The permanent secretary within the Ministry for Finance and Employment, Alfred Camilleri, has retired, bringing to a close his distinguished service as one of Malta’s longest-serving top civil servants.
He is being replaced by Paul Zahra, who brings with him formidable experience, having served as permanent secretary within various Government departments since 2001.
Just a few months ago, in April, Mr Zahra was appointed permanent secretary responsible for EU funds within the Ministry for Economy, European Funds and Lands, having previously held a similar role at the Office of the Prime Minister since 2020.
He had been appointed to the Ministry for European Affairs and Implementation of the Electoral Manifesto in 2013.
Prior to the change in Government, Mr Zahra had served as permanent secretary in several departments including the Ministry for Economic Services, Ministry of Finance, Ministry for Fair Competition, Small Business and Consumers and the Office of the Prime Minister.
Ronald Mizzi, permanent secretary within the Ministry for Economy, will now also be responsible for EU funds.
Tony Sultana, the principal permanent secretary, thanked Mr Camilleri for his service. Mr Sultana is himself a recent appointee, after Mario Cutajar, who had been in the role since the Labour Party swept to power in 2013, retired in May.
Mr Camilleri was one of the few permanent secretaries to retain his position during that transition.
Prior to taking up the role of permanent secretary within the Finance Ministry, Mr Camilleri headed the National Statistics Office for 10 years.
Testifying before the public inquiry to determine the role of the state in the assassination of journalist Daphne Caruana Galizia, Mr Camilleri said he had expressed misgivings about the Government guarantee extended to Electrogas, which ballooned from €110 million in 2014 to €450 million by the following year.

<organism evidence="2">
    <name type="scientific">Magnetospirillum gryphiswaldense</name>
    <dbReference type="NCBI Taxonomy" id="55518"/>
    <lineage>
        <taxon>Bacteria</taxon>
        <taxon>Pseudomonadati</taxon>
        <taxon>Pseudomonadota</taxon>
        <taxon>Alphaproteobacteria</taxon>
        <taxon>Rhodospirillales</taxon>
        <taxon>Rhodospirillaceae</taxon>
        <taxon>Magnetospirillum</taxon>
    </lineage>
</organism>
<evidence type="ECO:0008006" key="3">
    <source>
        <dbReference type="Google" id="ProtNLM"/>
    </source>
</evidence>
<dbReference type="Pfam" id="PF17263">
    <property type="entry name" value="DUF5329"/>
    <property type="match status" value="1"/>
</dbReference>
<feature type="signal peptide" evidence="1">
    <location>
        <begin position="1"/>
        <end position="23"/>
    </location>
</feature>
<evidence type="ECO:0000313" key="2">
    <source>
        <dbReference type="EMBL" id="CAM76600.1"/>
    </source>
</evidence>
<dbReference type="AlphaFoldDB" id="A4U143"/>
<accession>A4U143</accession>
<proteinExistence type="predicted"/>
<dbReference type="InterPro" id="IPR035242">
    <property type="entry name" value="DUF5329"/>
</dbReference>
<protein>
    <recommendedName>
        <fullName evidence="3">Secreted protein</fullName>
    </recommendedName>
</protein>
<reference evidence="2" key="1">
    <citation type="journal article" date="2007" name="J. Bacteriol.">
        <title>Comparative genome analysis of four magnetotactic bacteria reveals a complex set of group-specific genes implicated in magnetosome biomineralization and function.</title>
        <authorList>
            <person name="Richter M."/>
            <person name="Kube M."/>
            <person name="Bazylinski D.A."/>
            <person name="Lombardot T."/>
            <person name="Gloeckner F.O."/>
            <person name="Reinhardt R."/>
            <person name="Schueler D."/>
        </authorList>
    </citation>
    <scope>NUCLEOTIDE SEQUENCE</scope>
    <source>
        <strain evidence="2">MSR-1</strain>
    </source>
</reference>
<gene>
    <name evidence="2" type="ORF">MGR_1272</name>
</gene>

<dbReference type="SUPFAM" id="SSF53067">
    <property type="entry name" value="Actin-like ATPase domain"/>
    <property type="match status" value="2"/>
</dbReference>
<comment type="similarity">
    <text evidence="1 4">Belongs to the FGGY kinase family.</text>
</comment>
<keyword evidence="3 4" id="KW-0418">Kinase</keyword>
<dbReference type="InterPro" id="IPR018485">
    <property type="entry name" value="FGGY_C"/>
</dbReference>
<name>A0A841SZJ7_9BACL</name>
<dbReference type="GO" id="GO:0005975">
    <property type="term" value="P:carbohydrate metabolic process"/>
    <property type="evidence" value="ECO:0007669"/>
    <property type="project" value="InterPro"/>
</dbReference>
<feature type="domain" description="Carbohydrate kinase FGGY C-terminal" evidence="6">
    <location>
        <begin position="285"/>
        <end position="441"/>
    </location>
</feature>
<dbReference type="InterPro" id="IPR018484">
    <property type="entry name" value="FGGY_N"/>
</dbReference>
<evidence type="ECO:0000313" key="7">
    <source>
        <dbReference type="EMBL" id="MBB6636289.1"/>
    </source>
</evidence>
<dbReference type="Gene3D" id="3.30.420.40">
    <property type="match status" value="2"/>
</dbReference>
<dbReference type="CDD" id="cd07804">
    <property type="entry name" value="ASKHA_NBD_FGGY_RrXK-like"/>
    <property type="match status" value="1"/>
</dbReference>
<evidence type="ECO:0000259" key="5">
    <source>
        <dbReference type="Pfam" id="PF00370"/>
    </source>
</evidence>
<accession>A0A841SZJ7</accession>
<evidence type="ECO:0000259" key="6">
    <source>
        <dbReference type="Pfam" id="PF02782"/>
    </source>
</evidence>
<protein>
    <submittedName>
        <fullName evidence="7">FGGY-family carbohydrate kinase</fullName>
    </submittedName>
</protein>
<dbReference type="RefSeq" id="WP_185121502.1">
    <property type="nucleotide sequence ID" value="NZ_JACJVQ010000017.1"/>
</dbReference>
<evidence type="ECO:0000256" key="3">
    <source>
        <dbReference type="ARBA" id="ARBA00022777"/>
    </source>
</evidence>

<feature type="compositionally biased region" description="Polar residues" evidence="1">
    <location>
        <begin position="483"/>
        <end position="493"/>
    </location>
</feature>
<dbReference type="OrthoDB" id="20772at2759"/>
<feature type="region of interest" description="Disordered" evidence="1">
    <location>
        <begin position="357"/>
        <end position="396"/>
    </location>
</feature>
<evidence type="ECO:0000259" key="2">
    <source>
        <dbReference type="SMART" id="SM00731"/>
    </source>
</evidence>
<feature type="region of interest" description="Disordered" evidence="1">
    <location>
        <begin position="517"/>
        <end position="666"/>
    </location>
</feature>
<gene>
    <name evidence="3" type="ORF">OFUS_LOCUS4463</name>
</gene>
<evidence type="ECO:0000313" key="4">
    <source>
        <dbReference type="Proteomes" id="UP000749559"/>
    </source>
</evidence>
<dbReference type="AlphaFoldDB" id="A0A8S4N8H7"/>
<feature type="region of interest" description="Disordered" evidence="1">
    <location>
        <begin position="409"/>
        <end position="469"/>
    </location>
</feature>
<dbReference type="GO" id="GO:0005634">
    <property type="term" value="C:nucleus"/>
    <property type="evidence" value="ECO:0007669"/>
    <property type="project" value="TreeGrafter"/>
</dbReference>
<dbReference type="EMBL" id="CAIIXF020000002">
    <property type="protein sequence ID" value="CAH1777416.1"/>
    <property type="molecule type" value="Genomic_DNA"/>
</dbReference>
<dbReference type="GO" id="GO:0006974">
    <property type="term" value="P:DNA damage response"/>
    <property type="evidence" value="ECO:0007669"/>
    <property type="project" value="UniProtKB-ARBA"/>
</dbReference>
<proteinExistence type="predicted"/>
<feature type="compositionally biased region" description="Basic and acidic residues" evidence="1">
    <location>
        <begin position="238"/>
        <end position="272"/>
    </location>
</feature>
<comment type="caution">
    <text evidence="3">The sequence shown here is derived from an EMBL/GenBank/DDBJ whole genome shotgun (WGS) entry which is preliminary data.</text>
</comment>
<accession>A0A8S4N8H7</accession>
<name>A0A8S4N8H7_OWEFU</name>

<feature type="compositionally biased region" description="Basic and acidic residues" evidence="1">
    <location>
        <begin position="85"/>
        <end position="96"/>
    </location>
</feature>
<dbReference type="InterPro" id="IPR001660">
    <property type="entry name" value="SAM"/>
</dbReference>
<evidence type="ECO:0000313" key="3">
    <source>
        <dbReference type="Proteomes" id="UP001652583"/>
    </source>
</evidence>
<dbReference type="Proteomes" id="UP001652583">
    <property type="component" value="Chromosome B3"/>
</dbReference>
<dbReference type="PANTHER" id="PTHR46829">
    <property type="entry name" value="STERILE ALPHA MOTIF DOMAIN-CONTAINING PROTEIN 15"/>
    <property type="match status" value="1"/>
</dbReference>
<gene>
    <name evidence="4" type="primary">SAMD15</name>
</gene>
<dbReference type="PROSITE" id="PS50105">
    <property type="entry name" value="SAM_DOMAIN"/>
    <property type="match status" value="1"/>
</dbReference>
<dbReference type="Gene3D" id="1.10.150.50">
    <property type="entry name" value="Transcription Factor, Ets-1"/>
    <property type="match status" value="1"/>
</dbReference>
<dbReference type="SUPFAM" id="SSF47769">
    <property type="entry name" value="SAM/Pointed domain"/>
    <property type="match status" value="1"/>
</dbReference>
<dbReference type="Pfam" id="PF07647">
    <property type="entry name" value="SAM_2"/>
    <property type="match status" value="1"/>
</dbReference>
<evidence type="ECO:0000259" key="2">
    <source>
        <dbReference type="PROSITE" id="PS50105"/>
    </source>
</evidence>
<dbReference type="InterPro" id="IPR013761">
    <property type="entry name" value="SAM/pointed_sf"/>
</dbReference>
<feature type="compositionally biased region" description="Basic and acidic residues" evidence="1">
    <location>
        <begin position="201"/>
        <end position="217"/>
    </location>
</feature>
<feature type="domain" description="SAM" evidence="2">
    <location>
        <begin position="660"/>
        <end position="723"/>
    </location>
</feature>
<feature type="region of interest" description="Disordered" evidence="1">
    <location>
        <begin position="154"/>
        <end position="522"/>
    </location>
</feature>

He told the inquiry that the guarantee posed a risk to the country’s stability, as Electrogas came close to default.
Upon learning of the power station operator’s difficulties, Mr Camilleri called a meeting for “first thing in the morning”, summoning former Energy Minister Konrad Mizzi to the table. Mr K. Mizzi was Tourism Minister at the time, with Mr R. Mizzi serving as his permanent secretary.
Ms Caruana Galizia’s son has hinted that she was murdered to prevent news of this potential default from coming out. A huge cache of Electrogas documents had been leaked to her a few months before hired killers set off the car bomb that killed her on 16th October 2017.
Former chairman of the National Book Council Mark Camilleri has repeatedly expressed his admiration for Mr Camilleri’s dispensation of his duties as a “stern and dutiful technocrat”, although Government critic Manuel Delia has spoken of him less positively.
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